A great book was written in the 70's called, "Four Arguments for the Elimination of Television."   Not likely, but still it made on aware that the impressions on the brain from television were eroding our ability to tell fact from fiction.   We may not be able to separate our true experiences from television experiences.  These cross-collateralized experiences give us a false sense of false sense of our own history - causing us to take on risks that we wouldn't ordinarily take.  These risks might include the use of violence in a criminal manner.  Remember, when the bad guy is caught on television, he or she is taken away in handcuffs.  The show cuts to a commercial but not their ten, twenty or thirty years in prison.   No mental connection is made in our brain.

Other Key findings:

•A recent bestseller in the US, The Shallows by Nicholas Carr, suggested that use of the internet was altering the way we think to make us less capable of digesting large and complex amounts of information, such as books and magazine articles. The book was based on an essay that Carr wrote in the Atlantic magazine. It was just as emphatic and was headlined: Is Google Making Us Stupid?

•Another strand of thought in the field of cyber-scepticism is found in The Net Delusion, by Evgeny Morozov. He argues that social media has bred a generation of "slacktivists". It has made people lazy and enshrined the illusion that clicking a mouse is a form of activism equal to real world donations of money and time.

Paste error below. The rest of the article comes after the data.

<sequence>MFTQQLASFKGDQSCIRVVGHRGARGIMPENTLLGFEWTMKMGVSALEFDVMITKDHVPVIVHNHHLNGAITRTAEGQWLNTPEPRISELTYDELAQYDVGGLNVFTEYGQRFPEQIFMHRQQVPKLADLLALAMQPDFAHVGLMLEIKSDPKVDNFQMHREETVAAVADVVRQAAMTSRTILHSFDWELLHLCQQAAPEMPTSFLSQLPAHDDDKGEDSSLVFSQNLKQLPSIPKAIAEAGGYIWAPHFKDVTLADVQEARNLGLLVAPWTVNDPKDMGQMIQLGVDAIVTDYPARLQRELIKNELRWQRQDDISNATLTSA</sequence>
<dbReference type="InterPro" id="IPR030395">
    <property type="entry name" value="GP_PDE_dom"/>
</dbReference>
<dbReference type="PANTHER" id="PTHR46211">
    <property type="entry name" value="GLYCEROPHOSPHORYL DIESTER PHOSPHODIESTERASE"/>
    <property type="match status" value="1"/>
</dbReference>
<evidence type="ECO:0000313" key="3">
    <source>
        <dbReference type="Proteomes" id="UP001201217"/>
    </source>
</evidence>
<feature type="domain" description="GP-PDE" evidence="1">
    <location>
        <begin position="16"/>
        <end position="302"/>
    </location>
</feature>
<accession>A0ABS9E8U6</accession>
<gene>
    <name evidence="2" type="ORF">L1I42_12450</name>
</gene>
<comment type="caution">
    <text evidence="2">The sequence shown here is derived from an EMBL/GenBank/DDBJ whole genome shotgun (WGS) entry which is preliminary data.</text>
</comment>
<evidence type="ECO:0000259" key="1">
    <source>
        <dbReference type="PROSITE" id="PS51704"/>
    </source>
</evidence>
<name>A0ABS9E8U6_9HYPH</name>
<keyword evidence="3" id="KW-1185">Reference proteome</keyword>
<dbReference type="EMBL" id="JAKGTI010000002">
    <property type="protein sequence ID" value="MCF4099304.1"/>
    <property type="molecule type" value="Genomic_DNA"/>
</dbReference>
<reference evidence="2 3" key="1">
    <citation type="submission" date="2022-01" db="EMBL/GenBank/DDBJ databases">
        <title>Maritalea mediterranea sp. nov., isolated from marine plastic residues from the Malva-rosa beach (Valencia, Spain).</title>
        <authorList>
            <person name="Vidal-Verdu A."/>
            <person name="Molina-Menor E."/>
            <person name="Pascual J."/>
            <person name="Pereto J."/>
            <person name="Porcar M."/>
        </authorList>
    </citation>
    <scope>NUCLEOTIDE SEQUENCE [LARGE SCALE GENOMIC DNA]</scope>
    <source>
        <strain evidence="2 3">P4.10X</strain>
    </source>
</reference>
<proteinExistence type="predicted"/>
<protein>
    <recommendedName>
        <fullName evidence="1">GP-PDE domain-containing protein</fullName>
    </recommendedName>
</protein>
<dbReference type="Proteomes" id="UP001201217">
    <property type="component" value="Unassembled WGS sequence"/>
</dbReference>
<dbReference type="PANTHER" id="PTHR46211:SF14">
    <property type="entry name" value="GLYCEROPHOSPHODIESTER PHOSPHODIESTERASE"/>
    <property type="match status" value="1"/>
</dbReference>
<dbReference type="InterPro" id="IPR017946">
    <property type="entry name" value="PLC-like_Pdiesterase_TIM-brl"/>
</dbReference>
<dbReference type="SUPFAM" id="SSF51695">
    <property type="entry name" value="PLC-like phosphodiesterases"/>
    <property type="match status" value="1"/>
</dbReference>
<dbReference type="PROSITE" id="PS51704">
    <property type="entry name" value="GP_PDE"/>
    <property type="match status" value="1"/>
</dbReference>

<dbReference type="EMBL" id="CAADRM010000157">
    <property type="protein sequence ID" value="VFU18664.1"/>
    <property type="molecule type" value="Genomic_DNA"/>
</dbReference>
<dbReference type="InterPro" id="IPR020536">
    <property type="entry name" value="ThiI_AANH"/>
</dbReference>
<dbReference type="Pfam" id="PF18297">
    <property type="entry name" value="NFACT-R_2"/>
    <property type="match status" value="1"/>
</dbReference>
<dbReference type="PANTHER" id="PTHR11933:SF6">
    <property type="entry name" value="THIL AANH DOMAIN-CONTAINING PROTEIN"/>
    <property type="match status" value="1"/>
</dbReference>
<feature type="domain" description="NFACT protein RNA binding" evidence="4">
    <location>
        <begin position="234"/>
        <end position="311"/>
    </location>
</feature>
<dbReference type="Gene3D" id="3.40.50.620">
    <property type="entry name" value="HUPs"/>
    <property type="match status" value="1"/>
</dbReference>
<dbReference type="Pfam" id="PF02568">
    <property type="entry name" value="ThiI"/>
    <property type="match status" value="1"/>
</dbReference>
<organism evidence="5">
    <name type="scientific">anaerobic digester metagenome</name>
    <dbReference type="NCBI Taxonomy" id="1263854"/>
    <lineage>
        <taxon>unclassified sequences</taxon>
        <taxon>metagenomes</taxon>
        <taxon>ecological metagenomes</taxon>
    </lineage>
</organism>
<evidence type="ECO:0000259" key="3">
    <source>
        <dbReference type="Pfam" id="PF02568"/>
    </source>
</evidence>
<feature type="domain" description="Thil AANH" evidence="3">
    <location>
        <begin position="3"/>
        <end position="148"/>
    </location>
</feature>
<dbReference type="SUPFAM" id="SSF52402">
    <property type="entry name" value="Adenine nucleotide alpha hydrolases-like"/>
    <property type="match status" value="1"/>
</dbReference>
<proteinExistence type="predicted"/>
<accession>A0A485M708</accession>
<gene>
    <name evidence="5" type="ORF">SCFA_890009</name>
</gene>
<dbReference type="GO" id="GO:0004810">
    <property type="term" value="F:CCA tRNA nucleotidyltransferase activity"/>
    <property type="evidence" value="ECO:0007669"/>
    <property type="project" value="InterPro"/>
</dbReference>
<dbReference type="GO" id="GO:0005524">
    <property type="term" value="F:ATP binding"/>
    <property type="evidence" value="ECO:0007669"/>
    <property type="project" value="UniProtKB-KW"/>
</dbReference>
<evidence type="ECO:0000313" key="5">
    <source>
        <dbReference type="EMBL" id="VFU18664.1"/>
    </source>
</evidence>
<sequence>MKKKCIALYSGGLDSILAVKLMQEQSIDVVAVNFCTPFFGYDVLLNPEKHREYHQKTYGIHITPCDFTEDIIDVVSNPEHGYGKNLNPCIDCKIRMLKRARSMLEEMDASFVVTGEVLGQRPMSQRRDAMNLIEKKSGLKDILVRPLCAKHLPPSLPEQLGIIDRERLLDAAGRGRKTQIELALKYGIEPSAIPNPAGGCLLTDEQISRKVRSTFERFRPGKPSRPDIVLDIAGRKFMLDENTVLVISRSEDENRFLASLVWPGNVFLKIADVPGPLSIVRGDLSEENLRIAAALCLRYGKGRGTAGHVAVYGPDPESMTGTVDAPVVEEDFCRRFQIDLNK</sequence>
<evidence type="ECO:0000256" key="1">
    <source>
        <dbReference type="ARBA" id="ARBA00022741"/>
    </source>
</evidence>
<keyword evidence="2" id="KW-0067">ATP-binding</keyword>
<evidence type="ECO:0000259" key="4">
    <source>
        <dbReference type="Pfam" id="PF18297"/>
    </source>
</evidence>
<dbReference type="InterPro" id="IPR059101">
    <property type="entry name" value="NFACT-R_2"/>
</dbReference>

But even the backlash now has a backlash, with many leaping to the defence of social media. They point out that emails, Twitter and Facebook have led to more communication, not less – especially for people who may have trouble meeting in the real world because of great distance or social difference.



TREND: 3D Continues On...

My teenage son refuses to see a 3D movie.  Perhaps he is, as one professional noted, on one side or the other of the Bell Curve on this tech choice.  Nonetheless, I know a lot of people who'd see Avatar in 3D but not many other films.   Will the novelty continue or wear off?

Headaches abound, not just technically, but for the audience. I went to the DGA Digital Day which, about four years ago, had three new 3D vendors.  Two years later, there were six major efforts.


TREND: U.S. State Deficits - Check out this graph

American states are virtually bankrupt with their profligate spending sprees and catering to the exorbitant pensions of some U.S. workers (probably not all).   The special interests feeds the Democratic politicians with money for elections - getting golden deals in return through government employment and pension plans.

Illinois owes $6Billion in unpaid bills and is borrowing just to make pension payments for the next year - maybe!  The other states are California (leading the country in bankruptcy and insolvency) as well as New York, Michigan and other states.

Where does your state stand?  Click here.

TREND: Pension Pledges in UK Exceed Their Entire Economy

The promises made to the elderly and the arm-twisting banner deals made by special interests i.e., union concessions, are simply impossible to pay.   In the U.K. alone, the pension pledges are 3.5x their entire economy.

Pension pledges have left UK and US 'insolvent'

The world's most advanced economies, including Britain and the US, would be insolvent if they accounted properly for the pension and health pledges made to their aging populations, an authoritative report has warned.

•"Age-related liabilities dwarf short-term issues such as the cost of fiscal stimulus [in the recession]," the report added. It estimated that the undisclosed cost of age-related spending in the UK is roughly 3.5 times the size of the UK economy – or around £5 trillion.

•Christian Mumenthaler, chief marketing officer at Swiss Re and a co-author, said cultural changes would be necessary. People will have to work longer, pay more towards age-related care and receive less in old age. In the European Union, 16pc of the population is currently above 65. Within 40 years, it will be 28pc, he added.